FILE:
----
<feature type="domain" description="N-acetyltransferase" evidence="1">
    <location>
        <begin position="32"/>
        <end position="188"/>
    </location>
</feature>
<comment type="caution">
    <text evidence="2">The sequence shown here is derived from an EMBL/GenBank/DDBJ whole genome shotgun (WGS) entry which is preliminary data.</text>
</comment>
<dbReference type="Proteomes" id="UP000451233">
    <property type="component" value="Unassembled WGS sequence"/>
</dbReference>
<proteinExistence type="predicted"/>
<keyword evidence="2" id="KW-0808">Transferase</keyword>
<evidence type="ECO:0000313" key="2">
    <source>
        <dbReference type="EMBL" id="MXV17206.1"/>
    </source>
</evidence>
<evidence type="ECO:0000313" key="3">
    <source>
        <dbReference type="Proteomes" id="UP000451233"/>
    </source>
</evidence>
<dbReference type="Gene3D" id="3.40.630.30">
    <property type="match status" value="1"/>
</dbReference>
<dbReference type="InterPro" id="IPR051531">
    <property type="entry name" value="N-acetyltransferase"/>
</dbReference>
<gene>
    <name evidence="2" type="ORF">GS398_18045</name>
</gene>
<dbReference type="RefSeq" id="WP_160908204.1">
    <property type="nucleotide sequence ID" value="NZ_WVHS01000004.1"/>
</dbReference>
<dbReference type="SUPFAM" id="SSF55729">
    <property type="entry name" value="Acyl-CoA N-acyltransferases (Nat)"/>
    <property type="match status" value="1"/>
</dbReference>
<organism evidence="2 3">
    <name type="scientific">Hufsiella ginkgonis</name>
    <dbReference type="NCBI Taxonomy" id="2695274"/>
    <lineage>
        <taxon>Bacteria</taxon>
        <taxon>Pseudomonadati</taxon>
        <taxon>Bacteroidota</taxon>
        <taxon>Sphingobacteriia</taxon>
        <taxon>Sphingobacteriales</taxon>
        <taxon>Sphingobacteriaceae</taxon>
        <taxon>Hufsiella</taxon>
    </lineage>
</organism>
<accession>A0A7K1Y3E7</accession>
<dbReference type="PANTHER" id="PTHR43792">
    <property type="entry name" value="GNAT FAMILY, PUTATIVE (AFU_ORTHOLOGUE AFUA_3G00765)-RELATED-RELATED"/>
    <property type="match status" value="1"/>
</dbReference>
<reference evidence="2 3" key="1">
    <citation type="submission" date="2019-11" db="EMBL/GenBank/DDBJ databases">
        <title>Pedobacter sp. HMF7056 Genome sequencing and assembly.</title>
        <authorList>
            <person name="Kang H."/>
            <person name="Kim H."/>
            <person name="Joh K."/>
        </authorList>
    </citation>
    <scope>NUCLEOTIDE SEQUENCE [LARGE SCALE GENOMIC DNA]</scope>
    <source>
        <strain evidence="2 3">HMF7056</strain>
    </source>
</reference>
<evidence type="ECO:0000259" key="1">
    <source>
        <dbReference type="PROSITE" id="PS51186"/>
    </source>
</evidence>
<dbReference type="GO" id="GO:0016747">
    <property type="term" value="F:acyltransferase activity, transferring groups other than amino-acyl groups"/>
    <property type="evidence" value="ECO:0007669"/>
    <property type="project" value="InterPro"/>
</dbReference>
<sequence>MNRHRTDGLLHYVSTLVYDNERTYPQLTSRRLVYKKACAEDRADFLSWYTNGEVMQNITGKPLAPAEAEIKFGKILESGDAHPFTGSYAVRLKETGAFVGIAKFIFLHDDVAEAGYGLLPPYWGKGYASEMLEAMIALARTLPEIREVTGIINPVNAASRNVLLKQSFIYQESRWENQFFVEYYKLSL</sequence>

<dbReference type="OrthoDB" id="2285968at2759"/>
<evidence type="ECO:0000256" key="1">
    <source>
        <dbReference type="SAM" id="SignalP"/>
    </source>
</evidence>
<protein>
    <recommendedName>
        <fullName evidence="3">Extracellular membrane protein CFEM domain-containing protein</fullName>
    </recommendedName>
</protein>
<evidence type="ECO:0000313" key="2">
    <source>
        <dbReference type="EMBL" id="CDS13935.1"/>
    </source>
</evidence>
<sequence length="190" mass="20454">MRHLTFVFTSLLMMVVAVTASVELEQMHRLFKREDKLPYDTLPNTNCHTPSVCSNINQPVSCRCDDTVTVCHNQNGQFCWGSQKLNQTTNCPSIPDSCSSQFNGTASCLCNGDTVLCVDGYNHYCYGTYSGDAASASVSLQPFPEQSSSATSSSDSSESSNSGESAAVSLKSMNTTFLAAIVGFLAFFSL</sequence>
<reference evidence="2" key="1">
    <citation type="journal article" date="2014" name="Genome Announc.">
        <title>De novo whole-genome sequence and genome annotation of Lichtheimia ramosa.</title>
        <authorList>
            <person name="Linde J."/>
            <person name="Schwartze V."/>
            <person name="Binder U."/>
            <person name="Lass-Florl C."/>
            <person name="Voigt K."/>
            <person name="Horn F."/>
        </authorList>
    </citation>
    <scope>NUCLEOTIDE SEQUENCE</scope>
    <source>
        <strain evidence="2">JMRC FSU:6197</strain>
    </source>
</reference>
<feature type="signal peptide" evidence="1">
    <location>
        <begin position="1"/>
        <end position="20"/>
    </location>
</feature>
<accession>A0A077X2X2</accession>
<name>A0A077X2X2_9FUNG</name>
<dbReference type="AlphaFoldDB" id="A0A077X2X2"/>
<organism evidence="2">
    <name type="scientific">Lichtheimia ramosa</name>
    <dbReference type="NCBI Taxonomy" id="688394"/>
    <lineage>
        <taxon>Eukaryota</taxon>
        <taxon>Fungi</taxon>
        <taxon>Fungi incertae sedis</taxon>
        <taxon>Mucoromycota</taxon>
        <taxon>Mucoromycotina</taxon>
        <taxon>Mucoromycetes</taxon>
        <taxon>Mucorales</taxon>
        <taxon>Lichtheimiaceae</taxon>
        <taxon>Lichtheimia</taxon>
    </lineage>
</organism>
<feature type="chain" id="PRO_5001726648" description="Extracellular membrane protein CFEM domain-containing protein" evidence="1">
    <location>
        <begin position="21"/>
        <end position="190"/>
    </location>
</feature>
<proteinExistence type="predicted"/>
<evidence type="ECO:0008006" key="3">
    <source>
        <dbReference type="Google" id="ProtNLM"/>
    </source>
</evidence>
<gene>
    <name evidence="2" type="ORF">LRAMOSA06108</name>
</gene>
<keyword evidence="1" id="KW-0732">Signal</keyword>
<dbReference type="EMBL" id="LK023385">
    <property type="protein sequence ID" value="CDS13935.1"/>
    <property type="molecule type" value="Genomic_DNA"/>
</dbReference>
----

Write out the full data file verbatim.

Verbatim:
<feature type="domain" description="N-acetyltransferase" evidence="1">
    <location>
        <begin position="32"/>
        <end position="188"/>
    </location>
</feature>
<comment type="caution">
    <text evidence="2">The sequence shown here is derived from an EMBL/GenBank/DDBJ whole genome shotgun (WGS) entry which is preliminary data.</text>
</comment>
<dbReference type="Proteomes" id="UP000451233">
    <property type="component" value="Unassembled WGS sequence"/>
</dbReference>
<proteinExistence type="predicted"/>
<keyword evidence="2" id="KW-0808">Transferase</keyword>
<evidence type="ECO:0000313" key="2">
    <source>
        <dbReference type="EMBL" id="MXV17206.1"/>
    </source>
</evidence>
<evidence type="ECO:0000313" key="3">
    <source>
        <dbReference type="Proteomes" id="UP000451233"/>
    </source>
</evidence>
<dbReference type="Gene3D" id="3.40.630.30">
    <property type="match status" value="1"/>
</dbReference>
<dbReference type="InterPro" id="IPR051531">
    <property type="entry name" value="N-acetyltransferase"/>
</dbReference>
<gene>
    <name evidence="2" type="ORF">GS398_18045</name>
</gene>
<dbReference type="RefSeq" id="WP_160908204.1">
    <property type="nucleotide sequence ID" value="NZ_WVHS01000004.1"/>
</dbReference>
<dbReference type="SUPFAM" id="SSF55729">
    <property type="entry name" value="Acyl-CoA N-acyltransferases (Nat)"/>
    <property type="match status" value="1"/>
</dbReference>
<organism evidence="2 3">
    <name type="scientific">Hufsiella ginkgonis</name>
    <dbReference type="NCBI Taxonomy" id="2695274"/>
    <lineage>
        <taxon>Bacteria</taxon>
        <taxon>Pseudomonadati</taxon>
        <taxon>Bacteroidota</taxon>
        <taxon>Sphingobacteriia</taxon>
        <taxon>Sphingobacteriales</taxon>
        <taxon>Sphingobacteriaceae</taxon>
        <taxon>Hufsiella</taxon>
    </lineage>
</organism>
<accession>A0A7K1Y3E7</accession>
<dbReference type="PANTHER" id="PTHR43792">
    <property type="entry name" value="GNAT FAMILY, PUTATIVE (AFU_ORTHOLOGUE AFUA_3G00765)-RELATED-RELATED"/>
    <property type="match status" value="1"/>
</dbReference>
<reference evidence="2 3" key="1">
    <citation type="submission" date="2019-11" db="EMBL/GenBank/DDBJ databases">
        <title>Pedobacter sp. HMF7056 Genome sequencing and assembly.</title>
        <authorList>
            <person name="Kang H."/>
            <person name="Kim H."/>
            <person name="Joh K."/>
        </authorList>
    </citation>
    <scope>NUCLEOTIDE SEQUENCE [LARGE SCALE GENOMIC DNA]</scope>
    <source>
        <strain evidence="2 3">HMF7056</strain>
    </source>
</reference>
<evidence type="ECO:0000259" key="1">
    <source>
        <dbReference type="PROSITE" id="PS51186"/>
    </source>
</evidence>
<dbReference type="GO" id="GO:0016747">
    <property type="term" value="F:acyltransferase activity, transferring groups other than amino-acyl groups"/>
    <property type="evidence" value="ECO:0007669"/>
    <property type="project" value="InterPro"/>
</dbReference>
<sequence>MNRHRTDGLLHYVSTLVYDNERTYPQLTSRRLVYKKACAEDRADFLSWYTNGEVMQNITGKPLAPAEAEIKFGKILESGDAHPFTGSYAVRLKETGAFVGIAKFIFLHDDVAEAGYGLLPPYWGKGYASEMLEAMIALARTLPEIREVTGIINPVNAASRNVLLKQSFIYQESRWENQFFVEYYKLSL</sequence>

<dbReference type="OrthoDB" id="2285968at2759"/>
<evidence type="ECO:0000256" key="1">
    <source>
        <dbReference type="SAM" id="SignalP"/>
    </source>
</evidence>
<protein>
    <recommendedName>
        <fullName evidence="3">Extracellular membrane protein CFEM domain-containing protein</fullName>
    </recommendedName>
</protein>
<evidence type="ECO:0000313" key="2">
    <source>
        <dbReference type="EMBL" id="CDS13935.1"/>
    </source>
</evidence>
<sequence length="190" mass="20454">MRHLTFVFTSLLMMVVAVTASVELEQMHRLFKREDKLPYDTLPNTNCHTPSVCSNINQPVSCRCDDTVTVCHNQNGQFCWGSQKLNQTTNCPSIPDSCSSQFNGTASCLCNGDTVLCVDGYNHYCYGTYSGDAASASVSLQPFPEQSSSATSSSDSSESSNSGESAAVSLKSMNTTFLAAIVGFLAFFSL</sequence>
<reference evidence="2" key="1">
    <citation type="journal article" date="2014" name="Genome Announc.">
        <title>De novo whole-genome sequence and genome annotation of Lichtheimia ramosa.</title>
        <authorList>
            <person name="Linde J."/>
            <person name="Schwartze V."/>
            <person name="Binder U."/>
            <person name="Lass-Florl C."/>
            <person name="Voigt K."/>
            <person name="Horn F."/>
        </authorList>
    </citation>
    <scope>NUCLEOTIDE SEQUENCE</scope>
    <source>
        <strain evidence="2">JMRC FSU:6197</strain>
    </source>
</reference>
<feature type="signal peptide" evidence="1">
    <location>
        <begin position="1"/>
        <end position="20"/>
    </location>
</feature>
<accession>A0A077X2X2</accession>
<name>A0A077X2X2_9FUNG</name>
<dbReference type="AlphaFoldDB" id="A0A077X2X2"/>
<organism evidence="2">
    <name type="scientific">Lichtheimia ramosa</name>
    <dbReference type="NCBI Taxonomy" id="688394"/>
    <lineage>
        <taxon>Eukaryota</taxon>
        <taxon>Fungi</taxon>
        <taxon>Fungi incertae sedis</taxon>
        <taxon>Mucoromycota</taxon>
        <taxon>Mucoromycotina</taxon>
        <taxon>Mucoromycetes</taxon>
        <taxon>Mucorales</taxon>
        <taxon>Lichtheimiaceae</taxon>
        <taxon>Lichtheimia</taxon>
    </lineage>
</organism>
<feature type="chain" id="PRO_5001726648" description="Extracellular membrane protein CFEM domain-containing protein" evidence="1">
    <location>
        <begin position="21"/>
        <end position="190"/>
    </location>
</feature>
<proteinExistence type="predicted"/>
<evidence type="ECO:0008006" key="3">
    <source>
        <dbReference type="Google" id="ProtNLM"/>
    </source>
</evidence>
<gene>
    <name evidence="2" type="ORF">LRAMOSA06108</name>
</gene>
<keyword evidence="1" id="KW-0732">Signal</keyword>
<dbReference type="EMBL" id="LK023385">
    <property type="protein sequence ID" value="CDS13935.1"/>
    <property type="molecule type" value="Genomic_DNA"/>
</dbReference>